The reason this is nice is that you can call event_user even if that event doesn't exist and the event will be specific to that object meaning that you can control how each object pauses (by giving them their own user event) and whether they pause at all (by not giving them those user events). What the code to pause would look like depends entirely on what your code already looks like.

Thank you! I will try this ASAP!
 
It really depends on what your game is like. I think the most straightforward way is to deactivate instances. You can save the current image to a surface and display that if you would like. Both of these things can be accomplished with a few lines of code and is very stable which is why I prefer it. However, it doesn't work if you need elements of your game world to run in the background. In this case, there's really no way around building a 'paused' state into every object that needs to be paused.


Here is the basic deactivate instances idea - when you want to pause create a pause object with the following code and when you want to unpause destroy that object:

Code:
/// Create Event of Pause Object
instance_deactivate_all(true);
...reactivate the objects you need active if any

/// Destroy Event of Pause Object
instance_activate_all();
I generally have objects that should be paused as part of a controller class and then I do this:

Code:
/// Create Event of Pause Object
instance_deactivate_all(true);
instance_activate_object(controller_parent);

/// Destroy Event of Pause Object
instance_activate_all();
If you want to build a pause state into objects, then I would do it with user events. Then when you want to pause you can do this:

Code:
//pause
with (all) {
    event_user(0);
}

//unpause
with (all) {
    event_user(1);
}
The reason this is nice is that you can call event_user even if that event doesn't exist and the event will be specific to that object meaning that you can control how each object pauses (by giving them their own user event) and whether they pause at all (by not giving them those user events). What the code to pause would look like depends entirely on what your code already looks like.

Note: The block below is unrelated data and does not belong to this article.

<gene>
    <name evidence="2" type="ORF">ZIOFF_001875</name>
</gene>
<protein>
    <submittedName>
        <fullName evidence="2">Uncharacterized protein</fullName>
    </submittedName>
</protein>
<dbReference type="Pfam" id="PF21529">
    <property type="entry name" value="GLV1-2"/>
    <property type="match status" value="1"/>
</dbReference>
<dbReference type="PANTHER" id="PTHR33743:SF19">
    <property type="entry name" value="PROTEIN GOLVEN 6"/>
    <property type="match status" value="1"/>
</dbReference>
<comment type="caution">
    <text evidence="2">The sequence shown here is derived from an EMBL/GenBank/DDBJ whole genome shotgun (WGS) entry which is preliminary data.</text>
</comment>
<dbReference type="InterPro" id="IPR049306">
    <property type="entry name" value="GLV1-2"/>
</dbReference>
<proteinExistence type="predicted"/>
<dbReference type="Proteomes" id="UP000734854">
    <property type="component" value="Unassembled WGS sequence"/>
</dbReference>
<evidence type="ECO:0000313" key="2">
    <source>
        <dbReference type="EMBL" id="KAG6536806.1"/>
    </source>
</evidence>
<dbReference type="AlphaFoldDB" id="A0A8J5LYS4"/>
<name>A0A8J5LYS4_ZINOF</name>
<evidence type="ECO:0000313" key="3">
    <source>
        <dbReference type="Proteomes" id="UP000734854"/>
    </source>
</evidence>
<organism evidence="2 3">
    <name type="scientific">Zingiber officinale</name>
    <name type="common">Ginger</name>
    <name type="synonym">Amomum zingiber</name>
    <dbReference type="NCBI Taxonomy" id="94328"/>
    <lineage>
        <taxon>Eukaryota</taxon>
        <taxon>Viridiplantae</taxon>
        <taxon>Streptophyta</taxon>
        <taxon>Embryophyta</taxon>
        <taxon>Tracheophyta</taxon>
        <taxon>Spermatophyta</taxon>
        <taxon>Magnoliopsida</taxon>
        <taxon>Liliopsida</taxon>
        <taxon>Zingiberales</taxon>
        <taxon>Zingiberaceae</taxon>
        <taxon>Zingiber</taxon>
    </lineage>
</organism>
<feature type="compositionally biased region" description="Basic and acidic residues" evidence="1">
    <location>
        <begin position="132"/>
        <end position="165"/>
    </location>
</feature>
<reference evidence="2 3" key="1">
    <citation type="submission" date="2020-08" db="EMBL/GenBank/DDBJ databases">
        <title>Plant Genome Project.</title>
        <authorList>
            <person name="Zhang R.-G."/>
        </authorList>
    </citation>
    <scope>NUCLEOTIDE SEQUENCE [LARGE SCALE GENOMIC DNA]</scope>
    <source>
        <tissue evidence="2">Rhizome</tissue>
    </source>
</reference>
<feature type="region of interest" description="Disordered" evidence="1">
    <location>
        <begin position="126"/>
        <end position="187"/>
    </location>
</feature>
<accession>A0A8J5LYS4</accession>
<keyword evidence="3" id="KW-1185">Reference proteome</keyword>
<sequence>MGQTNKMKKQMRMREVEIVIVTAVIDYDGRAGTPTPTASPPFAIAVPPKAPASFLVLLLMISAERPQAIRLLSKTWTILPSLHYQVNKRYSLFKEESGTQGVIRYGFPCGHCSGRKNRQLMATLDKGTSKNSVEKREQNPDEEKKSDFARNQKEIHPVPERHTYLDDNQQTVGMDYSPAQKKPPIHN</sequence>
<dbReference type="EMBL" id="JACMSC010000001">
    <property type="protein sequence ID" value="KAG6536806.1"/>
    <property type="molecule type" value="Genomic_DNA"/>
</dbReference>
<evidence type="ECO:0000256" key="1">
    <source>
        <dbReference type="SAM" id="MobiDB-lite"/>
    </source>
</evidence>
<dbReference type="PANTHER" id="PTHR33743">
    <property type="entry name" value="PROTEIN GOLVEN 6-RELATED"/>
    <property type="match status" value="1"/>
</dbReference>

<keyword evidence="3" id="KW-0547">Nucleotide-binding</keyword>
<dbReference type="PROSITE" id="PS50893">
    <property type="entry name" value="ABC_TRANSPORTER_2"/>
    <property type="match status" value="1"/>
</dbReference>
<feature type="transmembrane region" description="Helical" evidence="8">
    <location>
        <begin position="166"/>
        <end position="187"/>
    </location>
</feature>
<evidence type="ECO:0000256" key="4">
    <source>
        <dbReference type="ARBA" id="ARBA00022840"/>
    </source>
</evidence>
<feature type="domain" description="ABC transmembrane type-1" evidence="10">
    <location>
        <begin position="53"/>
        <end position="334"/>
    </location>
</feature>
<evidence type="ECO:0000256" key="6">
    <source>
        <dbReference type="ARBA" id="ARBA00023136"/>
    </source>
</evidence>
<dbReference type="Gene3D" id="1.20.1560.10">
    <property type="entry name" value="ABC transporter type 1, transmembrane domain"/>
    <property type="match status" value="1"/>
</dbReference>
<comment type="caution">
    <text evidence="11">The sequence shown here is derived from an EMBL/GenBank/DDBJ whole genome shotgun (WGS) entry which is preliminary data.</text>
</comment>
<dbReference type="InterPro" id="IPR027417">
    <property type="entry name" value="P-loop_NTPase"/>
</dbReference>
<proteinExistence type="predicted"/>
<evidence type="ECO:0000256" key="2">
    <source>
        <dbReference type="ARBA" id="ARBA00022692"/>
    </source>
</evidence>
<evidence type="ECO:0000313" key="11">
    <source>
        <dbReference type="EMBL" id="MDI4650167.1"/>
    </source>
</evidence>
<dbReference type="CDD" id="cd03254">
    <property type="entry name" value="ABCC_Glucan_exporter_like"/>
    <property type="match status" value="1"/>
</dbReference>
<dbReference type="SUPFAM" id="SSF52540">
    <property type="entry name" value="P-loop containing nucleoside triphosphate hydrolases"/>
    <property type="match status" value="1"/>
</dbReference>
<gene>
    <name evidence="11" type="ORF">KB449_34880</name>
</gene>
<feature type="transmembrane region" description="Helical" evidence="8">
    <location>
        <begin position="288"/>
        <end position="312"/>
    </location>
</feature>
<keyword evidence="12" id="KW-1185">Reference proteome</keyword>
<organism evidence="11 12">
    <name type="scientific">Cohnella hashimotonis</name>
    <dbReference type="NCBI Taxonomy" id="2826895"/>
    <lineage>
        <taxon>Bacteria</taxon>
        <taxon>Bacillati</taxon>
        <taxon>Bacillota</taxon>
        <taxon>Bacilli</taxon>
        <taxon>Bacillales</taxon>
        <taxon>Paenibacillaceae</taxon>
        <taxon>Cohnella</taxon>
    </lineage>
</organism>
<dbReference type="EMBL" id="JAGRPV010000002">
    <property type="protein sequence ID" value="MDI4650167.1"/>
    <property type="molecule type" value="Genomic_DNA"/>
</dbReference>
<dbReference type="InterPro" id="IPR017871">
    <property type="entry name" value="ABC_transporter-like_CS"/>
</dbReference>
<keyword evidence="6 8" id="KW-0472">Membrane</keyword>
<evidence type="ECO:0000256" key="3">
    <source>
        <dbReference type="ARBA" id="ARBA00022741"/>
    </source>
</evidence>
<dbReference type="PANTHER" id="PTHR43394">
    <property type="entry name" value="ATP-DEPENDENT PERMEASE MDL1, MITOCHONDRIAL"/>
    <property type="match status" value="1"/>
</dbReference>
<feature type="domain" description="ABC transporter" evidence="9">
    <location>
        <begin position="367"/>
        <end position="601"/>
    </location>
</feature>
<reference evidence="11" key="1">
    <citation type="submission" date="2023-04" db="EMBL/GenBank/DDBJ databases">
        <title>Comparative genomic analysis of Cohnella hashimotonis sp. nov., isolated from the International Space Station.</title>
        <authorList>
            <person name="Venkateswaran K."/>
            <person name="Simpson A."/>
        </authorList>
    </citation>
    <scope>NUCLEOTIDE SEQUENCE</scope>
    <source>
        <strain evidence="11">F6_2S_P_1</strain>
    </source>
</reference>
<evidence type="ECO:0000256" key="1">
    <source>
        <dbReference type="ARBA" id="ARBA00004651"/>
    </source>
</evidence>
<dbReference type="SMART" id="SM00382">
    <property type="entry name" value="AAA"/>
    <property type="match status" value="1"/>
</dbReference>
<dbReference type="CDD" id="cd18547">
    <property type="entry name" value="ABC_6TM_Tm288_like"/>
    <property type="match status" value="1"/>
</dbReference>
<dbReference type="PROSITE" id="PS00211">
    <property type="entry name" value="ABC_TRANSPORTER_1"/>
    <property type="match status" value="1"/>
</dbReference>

Really late, but how would you save an image to a surface and then display it?
 

NightFrost

Member
Really late, but how would you save an image to a surface and then display it?
When you detect that game is paused, create a surface that is equal in size to your application surface, then surface_copy application surface into that. One of your objects that has not been deactivated then needs to draw this to screen - in my projects, that's my display controller object. In Post Draw event, just draw out the surface, as default draw target has switched to your display. Then, when you detect unpause, destroy the surface. The downside of using a pause surface is if you lose the surface, you get just a black screen besides whatever pause menu you are creating, as you can't recreate the content with all your game instances being deactivated. Turning the pause image into a sprite might be a good idea, but then you really need to remember to destroy the sprite afterwards to avoid memory leak.

(To expand on the draw thingie: during normal draw event operations, draw target is by default the application surface, and by default it is automatically drawn to your display once it is finished. However once post draw event is reached, the default target switches to display device, in case the code needs to do some fullscreen post-draw processing. This makes it the most convenient place to draw out the paused game image.)
 

Kezarus

Member